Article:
Do you invest based on hot tips? I did, and it cost me with Ford
"It's a good stock, bound to go back up." That was the "warm" tip I followed. I sold the following summer for a 36% loss. I'm just lucky that I hadn't bought it in the spring of 2001, near the peak of its "hot" status. It's down 74% since then.
The stock market seems to thrive on "hot tips." Earlier this year, you might have heard on financial-news shows that precious metals were "hot." Every day, it seemed, gold reached new highs. Maybe you bought some. Then the market tanked. Earlier this month, the price was more than 20% off from its high in May.
Buying on hot tips can be a costly mistake, but that doesn't mean investing isn't the best way to make money.
Survey says ...
Despite my previous example, I'll still tell you that investing is the ideal way to build wealth -- as long as you know what to buy. Jeremy Siegel proved it in his recent book, and he also revealed the best stocks to own.
In The Future for Investors, Siegel writes:
The dominance of stocks over other assets is overwhelming. Swings in investor sentiment, as well as political and economic crises, can throw stocks off their long-term path, but the fundamental forces generating economic growth have always enabled equities to regain their footing. Despite our history of depressions, wars, financial panics, and most recently the terrorist attacks and scandals that we faced in 2001 and 2002, the resiliency of stock returns is indisputable.
Avoid the hot stuff
Even though stocks are "where it's at" to build wealth, chasing the hot idea is not. I learned that lesson with Intel; maybe you learned that lesson with gold. Bill Miller of Legg Mason advises that the time to invest in hot ideas is before they heat up.
Today people want commodities, emerging market, non-U.S. assets, and small- and mid-cap stocks. Those were all cheap five years ago and had you bought them then you would be sitting on enormous gains. But five or six years ago, everyone wanted tech and Internet and telecom stocks.... The time to buy them was in 1994 or 1995, when they were cheap. But in 1994 or 1995, people wanted banks and small and mid caps, which should have been bought in 1990, and well, you get the picture.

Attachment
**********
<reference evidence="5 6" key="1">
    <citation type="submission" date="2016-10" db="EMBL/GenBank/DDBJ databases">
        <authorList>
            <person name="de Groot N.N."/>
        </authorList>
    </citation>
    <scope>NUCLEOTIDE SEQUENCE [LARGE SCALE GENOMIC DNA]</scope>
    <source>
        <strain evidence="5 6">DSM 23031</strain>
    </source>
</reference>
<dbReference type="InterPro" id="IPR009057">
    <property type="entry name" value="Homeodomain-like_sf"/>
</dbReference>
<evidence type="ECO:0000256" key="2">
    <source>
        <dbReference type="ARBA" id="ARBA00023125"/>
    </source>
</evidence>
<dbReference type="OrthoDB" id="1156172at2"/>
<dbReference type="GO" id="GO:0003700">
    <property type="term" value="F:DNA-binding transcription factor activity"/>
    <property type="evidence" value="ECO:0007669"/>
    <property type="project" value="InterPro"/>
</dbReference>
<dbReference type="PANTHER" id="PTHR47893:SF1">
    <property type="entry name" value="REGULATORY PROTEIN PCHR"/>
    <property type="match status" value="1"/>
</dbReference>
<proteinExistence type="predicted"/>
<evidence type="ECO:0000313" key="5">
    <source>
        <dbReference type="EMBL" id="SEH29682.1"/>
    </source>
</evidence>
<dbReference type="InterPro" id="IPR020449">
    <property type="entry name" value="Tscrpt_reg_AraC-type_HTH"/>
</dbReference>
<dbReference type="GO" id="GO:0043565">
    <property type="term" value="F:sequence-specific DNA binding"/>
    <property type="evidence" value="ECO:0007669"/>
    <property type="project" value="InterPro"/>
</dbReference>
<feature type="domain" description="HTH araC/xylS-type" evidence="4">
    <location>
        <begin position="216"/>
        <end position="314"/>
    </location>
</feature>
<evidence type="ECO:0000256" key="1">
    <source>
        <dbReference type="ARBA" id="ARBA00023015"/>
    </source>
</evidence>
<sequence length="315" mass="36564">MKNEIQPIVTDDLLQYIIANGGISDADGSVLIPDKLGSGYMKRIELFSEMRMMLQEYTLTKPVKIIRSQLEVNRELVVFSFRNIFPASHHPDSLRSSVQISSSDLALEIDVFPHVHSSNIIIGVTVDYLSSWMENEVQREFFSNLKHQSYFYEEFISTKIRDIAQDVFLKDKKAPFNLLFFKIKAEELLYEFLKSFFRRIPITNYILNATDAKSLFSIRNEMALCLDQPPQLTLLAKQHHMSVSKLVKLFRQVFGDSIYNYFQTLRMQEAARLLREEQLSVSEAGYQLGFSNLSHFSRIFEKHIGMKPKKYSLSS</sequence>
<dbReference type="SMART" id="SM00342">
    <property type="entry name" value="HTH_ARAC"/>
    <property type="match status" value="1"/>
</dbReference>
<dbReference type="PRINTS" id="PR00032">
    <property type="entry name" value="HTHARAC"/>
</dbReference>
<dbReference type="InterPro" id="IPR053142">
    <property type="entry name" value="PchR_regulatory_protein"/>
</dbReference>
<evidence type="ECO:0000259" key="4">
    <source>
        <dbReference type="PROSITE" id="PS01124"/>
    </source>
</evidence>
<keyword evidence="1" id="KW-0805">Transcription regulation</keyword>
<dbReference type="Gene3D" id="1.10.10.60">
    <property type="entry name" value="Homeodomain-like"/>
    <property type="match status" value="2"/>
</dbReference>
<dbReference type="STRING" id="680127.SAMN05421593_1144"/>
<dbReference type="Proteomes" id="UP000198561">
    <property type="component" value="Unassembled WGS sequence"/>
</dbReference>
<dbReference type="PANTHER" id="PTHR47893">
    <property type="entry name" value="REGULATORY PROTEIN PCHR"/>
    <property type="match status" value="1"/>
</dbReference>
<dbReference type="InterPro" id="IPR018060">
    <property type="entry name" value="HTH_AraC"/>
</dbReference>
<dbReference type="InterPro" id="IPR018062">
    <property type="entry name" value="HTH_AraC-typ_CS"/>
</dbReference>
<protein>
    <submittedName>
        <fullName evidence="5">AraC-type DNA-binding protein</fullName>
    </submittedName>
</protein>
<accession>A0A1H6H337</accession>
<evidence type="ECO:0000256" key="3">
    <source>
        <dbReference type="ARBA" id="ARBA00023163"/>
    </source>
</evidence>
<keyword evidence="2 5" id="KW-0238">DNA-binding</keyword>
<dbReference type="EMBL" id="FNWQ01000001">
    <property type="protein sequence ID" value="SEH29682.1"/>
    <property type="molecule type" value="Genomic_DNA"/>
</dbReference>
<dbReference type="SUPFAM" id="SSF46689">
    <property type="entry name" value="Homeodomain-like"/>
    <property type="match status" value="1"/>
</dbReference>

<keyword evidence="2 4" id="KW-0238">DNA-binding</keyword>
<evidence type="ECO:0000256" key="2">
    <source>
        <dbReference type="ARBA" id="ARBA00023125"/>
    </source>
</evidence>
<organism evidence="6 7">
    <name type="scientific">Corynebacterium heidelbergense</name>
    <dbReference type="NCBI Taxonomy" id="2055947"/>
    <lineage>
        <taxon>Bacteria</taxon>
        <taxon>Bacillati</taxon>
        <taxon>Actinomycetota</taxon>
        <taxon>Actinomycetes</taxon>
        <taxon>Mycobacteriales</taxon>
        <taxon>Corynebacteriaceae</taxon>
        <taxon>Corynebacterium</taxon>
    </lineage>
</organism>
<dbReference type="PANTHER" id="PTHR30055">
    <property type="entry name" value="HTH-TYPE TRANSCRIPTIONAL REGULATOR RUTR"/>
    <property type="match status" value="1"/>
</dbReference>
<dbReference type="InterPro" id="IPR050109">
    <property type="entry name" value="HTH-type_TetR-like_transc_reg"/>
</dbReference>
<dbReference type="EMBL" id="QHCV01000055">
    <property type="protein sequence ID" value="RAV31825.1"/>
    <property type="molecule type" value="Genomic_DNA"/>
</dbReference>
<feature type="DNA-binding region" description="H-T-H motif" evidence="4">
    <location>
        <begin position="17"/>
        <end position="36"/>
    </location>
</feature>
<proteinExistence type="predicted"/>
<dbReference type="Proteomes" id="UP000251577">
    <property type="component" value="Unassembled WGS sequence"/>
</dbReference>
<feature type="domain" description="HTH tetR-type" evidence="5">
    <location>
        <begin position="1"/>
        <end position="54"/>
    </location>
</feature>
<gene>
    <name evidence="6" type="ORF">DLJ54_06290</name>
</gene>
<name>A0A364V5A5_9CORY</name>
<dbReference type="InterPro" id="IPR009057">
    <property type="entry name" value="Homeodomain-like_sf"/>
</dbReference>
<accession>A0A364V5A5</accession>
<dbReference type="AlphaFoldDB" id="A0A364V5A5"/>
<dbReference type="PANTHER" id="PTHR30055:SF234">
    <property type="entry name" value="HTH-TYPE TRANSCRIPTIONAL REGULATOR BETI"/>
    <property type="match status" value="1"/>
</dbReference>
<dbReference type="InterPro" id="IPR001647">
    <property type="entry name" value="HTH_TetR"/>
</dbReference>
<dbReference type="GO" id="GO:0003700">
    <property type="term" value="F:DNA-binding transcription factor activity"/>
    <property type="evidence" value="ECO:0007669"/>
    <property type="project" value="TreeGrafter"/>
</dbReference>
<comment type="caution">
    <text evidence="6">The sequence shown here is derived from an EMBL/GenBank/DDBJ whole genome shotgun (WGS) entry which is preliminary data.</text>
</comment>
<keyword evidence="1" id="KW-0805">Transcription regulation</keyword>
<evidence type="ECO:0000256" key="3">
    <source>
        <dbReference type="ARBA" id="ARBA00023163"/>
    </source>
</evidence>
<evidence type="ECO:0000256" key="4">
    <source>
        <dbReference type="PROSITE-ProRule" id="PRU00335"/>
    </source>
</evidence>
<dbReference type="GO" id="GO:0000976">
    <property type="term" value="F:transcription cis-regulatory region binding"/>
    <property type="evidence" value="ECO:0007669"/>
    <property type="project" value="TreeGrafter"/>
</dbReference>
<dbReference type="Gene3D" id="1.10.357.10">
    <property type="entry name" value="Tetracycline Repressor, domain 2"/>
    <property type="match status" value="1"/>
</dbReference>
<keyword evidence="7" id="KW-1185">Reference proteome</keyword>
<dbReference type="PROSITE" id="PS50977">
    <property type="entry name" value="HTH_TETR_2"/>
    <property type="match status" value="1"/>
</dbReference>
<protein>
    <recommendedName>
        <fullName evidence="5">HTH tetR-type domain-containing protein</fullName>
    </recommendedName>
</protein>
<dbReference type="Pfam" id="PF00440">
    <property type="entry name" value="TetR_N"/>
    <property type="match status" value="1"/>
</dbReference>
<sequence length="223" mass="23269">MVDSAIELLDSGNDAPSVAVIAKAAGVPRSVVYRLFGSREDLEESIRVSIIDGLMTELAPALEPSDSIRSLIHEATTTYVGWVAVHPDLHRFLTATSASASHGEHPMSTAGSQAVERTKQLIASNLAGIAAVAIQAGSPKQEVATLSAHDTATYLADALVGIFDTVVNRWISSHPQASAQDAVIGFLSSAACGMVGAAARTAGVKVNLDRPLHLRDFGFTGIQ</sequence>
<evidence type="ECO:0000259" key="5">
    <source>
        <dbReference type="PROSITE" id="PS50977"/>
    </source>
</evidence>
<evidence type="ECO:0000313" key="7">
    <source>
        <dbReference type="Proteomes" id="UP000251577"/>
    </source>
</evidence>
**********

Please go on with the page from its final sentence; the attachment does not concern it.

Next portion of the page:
Be the tortoise
If you miss the trends and avoid the rockets, that's OK. Then the secret to success is investing in stocks that are long-term winners. Remember Aesop's fable about the tortoise and the hare? Slow and steady wins the race.
So, are you ready to know the right stocks? Invest in dividend-paying stalwarts such as Procter & Gamble
And avoid "hot" companies when they're the hottest -- like SonusNetworks
Sonus has fallen more than 90% from its highs. If you'd bought $1,000 worth at its peak in 2000, you would have about $59 now.
Fool's final word
Stable, reasonably valued companies such as Procter & Gamble -- which do what they do well day in and day out: reward shareholders with dividends and cope with economic slowdowns -- can serve as the foundation of a market-beating portfolio. In Motley Fool Income Investor, James Early is picking companies that are a lot more like Procter & Gamble or Bank of America than Sonus. In fact, Bank of America has already been recommended to subscribers.
While not "hot," Procter & Gamble should be cooking along for many years, giving investors a market-beating return through a combination of capital gains and dividends. And if the current market environment keeps up and we don't see capital gains for a while, you still have the dividends to take to the bank. Give the strategy a try. In fact, if you start today with a 30-day free trial, you'll get to see the two latest dividend picks, as well as all the other recommendations. Click here to learn more.
This article was originally published on July 20, 2006. It has been updated.